The promise has been made many times, but 45 years after the advent of the personal computer still cabling remains a real and persistent issue. Whereas USB’s inability to daisy chain and FireWire’s licensing terms crippled their chances, a newly launched challenger could succeed where those standards failed.
The Apple Display Connector (ADC) — DVI, power, USB — was brilliant except for the fact that it was around for just a few years, leaving buyers with high quality displays that could only connect to a few Mac models and zero PCs.
Intel’s Thunderbolt offers the promise of ADC and more — display, USB and power can all go over a single cable that can daisy chain. Moreover, Thunderbolt can deliver up to 10Gbps of sustained throughput, which is twice that of USB 3′s burst rate without the processor overhead.
So, a single cable out the back of your Mac can handle display, mouse, keyboard, external storage and power (for all) while simultaneously performing data intensive tasks like video import, disk copying, etc.
Apple’s latest display connection tech, which superficially not as ambitious as ADC, is DisplayPort. On the newest MacBook Pro models, it’s replaced (above) by Thunderbolt, which if not pin-to-pin identical is at least compatible and that’s an important wedge vis-a-vis market adoption.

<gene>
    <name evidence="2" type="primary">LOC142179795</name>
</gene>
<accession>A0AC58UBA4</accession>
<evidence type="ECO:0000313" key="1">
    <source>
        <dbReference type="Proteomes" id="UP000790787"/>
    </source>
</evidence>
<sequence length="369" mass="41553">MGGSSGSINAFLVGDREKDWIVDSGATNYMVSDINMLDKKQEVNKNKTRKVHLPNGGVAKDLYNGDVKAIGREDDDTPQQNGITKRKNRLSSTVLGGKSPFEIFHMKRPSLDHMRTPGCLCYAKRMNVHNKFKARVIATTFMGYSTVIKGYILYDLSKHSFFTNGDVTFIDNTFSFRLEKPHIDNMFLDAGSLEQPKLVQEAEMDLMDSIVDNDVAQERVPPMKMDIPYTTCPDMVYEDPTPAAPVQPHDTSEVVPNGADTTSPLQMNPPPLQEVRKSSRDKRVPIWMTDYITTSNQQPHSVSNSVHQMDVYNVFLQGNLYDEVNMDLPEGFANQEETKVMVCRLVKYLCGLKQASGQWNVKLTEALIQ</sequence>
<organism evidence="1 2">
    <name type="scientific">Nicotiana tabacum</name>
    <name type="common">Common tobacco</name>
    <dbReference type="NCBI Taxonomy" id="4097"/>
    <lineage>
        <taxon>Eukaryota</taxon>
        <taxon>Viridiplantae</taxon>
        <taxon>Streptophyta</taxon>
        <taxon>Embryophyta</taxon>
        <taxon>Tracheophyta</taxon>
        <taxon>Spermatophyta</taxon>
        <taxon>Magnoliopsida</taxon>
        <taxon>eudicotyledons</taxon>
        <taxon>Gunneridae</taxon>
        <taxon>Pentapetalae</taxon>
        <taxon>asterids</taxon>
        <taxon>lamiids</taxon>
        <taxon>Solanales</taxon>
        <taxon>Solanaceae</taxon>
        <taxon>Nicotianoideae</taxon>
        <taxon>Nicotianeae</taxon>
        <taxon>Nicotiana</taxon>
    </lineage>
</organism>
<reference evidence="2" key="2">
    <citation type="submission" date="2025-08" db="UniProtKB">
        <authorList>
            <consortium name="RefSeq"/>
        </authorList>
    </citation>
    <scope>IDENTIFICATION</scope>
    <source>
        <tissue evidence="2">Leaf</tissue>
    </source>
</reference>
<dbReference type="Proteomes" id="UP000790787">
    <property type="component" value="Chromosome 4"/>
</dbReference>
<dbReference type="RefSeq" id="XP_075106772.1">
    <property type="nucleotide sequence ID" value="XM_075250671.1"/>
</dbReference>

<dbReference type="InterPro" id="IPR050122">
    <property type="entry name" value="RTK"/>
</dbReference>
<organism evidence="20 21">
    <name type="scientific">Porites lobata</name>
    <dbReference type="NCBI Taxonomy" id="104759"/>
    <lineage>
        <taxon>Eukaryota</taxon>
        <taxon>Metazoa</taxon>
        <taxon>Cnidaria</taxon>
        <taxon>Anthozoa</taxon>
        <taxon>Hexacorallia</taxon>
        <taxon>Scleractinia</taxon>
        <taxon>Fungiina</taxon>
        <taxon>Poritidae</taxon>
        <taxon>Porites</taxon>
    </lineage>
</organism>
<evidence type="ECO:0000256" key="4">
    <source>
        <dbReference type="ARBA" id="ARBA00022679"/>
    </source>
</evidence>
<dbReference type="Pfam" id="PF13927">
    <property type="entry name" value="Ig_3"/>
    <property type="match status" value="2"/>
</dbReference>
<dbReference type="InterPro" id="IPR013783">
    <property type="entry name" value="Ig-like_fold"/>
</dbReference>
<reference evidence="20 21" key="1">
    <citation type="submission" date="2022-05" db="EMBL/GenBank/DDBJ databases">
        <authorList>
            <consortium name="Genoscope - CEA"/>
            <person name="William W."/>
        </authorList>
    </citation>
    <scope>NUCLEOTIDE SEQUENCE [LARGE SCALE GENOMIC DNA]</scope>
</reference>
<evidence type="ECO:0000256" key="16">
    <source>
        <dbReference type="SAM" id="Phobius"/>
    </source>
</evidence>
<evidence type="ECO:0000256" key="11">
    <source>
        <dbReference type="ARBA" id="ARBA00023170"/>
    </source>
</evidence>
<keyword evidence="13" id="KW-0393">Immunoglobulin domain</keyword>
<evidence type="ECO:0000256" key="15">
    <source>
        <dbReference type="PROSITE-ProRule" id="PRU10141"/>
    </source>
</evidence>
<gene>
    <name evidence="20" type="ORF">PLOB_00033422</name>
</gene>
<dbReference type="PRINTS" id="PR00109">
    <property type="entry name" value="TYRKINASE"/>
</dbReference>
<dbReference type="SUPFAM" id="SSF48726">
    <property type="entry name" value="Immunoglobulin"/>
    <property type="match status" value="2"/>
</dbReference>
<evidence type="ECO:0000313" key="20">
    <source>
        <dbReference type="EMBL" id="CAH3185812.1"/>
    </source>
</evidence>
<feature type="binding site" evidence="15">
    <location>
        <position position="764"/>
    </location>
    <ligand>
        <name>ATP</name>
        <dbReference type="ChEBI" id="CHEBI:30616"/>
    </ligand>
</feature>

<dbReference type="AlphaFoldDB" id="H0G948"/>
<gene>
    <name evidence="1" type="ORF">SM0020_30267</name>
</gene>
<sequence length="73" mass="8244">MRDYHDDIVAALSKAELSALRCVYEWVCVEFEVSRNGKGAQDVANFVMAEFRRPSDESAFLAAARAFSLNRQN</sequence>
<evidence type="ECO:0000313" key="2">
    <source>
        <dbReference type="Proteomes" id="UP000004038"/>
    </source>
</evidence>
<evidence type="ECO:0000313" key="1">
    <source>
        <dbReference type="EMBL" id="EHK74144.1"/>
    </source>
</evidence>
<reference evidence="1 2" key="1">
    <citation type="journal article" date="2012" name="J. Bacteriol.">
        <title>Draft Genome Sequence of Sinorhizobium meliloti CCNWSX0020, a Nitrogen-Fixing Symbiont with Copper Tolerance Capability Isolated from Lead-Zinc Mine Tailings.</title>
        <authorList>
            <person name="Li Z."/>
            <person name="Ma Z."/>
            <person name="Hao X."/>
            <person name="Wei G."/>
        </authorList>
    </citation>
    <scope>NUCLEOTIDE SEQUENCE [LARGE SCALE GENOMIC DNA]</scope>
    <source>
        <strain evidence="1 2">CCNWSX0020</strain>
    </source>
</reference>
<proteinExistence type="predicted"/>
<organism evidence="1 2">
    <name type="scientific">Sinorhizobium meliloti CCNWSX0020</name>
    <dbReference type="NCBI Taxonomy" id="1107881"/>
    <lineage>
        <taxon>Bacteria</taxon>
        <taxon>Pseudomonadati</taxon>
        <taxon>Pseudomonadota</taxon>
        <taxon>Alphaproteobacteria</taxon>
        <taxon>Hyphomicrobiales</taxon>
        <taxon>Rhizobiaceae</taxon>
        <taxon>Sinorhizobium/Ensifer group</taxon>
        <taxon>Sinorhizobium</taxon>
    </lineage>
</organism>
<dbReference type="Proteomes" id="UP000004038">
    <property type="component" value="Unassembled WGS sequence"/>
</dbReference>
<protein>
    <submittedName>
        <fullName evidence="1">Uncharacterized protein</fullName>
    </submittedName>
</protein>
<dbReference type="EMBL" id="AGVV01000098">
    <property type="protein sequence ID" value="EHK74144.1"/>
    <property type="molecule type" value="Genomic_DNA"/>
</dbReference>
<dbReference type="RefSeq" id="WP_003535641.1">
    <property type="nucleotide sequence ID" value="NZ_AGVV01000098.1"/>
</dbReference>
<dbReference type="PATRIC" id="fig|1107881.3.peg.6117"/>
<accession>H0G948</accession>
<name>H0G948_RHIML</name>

Says who? IHS iSuppli reports that DisplayPort shipments are up 150 percent year-over-year and that’s more than just surging Mac sales alone can account for.
This means that PC makers, those lovely people that have carried forward the VGA connector, are also adopting DisplayPort and implicitly Thunderbolt. The professional video editing and data storage segments, which can truly leverage Thunderbolt’s daisy-chainable marriage of display, I/O and PCIExpress, could prove to be the market multiplier.
Moreover, Thunderbolt/DisplayPort’s diminutive size makes it ideal for tablets and ultraportable laptops, the two big growth segments, and that’s something every PC maker with a ticker symbol is working on…
Is the world ready for Thunderbolt?
via Fast Company